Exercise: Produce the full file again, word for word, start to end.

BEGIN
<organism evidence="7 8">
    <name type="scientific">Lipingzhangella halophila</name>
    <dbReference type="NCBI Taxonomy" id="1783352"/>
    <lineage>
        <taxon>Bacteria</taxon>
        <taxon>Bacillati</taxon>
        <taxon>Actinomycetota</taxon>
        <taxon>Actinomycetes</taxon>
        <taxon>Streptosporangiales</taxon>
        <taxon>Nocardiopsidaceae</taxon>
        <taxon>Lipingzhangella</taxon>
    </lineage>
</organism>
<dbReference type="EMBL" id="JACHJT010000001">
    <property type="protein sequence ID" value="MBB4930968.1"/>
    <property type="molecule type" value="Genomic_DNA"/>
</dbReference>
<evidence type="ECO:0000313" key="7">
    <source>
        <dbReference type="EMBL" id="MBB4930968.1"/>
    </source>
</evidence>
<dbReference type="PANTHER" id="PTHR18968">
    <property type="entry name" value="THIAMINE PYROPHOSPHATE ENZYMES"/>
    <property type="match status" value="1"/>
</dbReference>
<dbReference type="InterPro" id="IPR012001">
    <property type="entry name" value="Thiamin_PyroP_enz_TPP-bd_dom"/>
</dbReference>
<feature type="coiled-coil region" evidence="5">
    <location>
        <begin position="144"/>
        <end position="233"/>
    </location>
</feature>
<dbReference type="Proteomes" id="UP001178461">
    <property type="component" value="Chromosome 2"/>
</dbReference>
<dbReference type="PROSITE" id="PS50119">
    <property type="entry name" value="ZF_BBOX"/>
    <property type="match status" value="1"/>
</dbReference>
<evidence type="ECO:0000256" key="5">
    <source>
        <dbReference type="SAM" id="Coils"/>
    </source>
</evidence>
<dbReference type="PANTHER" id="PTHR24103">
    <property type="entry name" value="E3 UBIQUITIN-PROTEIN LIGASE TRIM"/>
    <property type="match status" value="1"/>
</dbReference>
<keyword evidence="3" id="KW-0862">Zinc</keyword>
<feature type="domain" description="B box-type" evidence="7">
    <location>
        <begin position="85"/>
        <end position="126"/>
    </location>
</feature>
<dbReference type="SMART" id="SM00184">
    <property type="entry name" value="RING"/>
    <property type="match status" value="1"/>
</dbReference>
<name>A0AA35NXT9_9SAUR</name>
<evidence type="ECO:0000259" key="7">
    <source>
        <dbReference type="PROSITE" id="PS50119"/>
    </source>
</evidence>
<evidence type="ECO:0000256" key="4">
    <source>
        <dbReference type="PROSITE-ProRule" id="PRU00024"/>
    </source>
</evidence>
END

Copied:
<organism evidence="7 8">
    <name type="scientific">Lipingzhangella halophila</name>
    <dbReference type="NCBI Taxonomy" id="1783352"/>
    <lineage>
        <taxon>Bacteria</taxon>
        <taxon>Bacillati</taxon>
        <taxon>Actinomycetota</taxon>
        <taxon>Actinomycetes</taxon>
        <taxon>Streptosporangiales</taxon>
        <taxon>Nocardiopsidaceae</taxon>
        <taxon>Lipingzhangella</taxon>
    </lineage>
</organism>
<dbReference type="EMBL" id="JACHJT010000001">
    <property type="protein sequence ID" value="MBB4930968.1"/>
    <property type="molecule type" value="Genomic_DNA"/>
</dbReference>
<evidence type="ECO:0000313" key="7">
    <source>
        <dbReference type="EMBL" id="MBB4930968.1"/>
    </source>
</evidence>
<dbReference type="PANTHER" id="PTHR18968">
    <property type="entry name" value="THIAMINE PYROPHOSPHATE ENZYMES"/>
    <property type="match status" value="1"/>
</dbReference>
<dbReference type="InterPro" id="IPR012001">
    <property type="entry name" value="Thiamin_PyroP_enz_TPP-bd_dom"/>
</dbReference>
<feature type="coiled-coil region" evidence="5">
    <location>
        <begin position="144"/>
        <end position="233"/>
    </location>
</feature>
<dbReference type="Proteomes" id="UP001178461">
    <property type="component" value="Chromosome 2"/>
</dbReference>
<dbReference type="PROSITE" id="PS50119">
    <property type="entry name" value="ZF_BBOX"/>
    <property type="match status" value="1"/>
</dbReference>
<evidence type="ECO:0000256" key="5">
    <source>
        <dbReference type="SAM" id="Coils"/>
    </source>
</evidence>
<dbReference type="PANTHER" id="PTHR24103">
    <property type="entry name" value="E3 UBIQUITIN-PROTEIN LIGASE TRIM"/>
    <property type="match status" value="1"/>
</dbReference>
<keyword evidence="3" id="KW-0862">Zinc</keyword>
<feature type="domain" description="B box-type" evidence="7">
    <location>
        <begin position="85"/>
        <end position="126"/>
    </location>
</feature>
<dbReference type="SMART" id="SM00184">
    <property type="entry name" value="RING"/>
    <property type="match status" value="1"/>
</dbReference>
<name>A0AA35NXT9_9SAUR</name>
<evidence type="ECO:0000259" key="7">
    <source>
        <dbReference type="PROSITE" id="PS50119"/>
    </source>
</evidence>
<evidence type="ECO:0000256" key="4">
    <source>
        <dbReference type="PROSITE-ProRule" id="PRU00024"/>
    </source>
</evidence>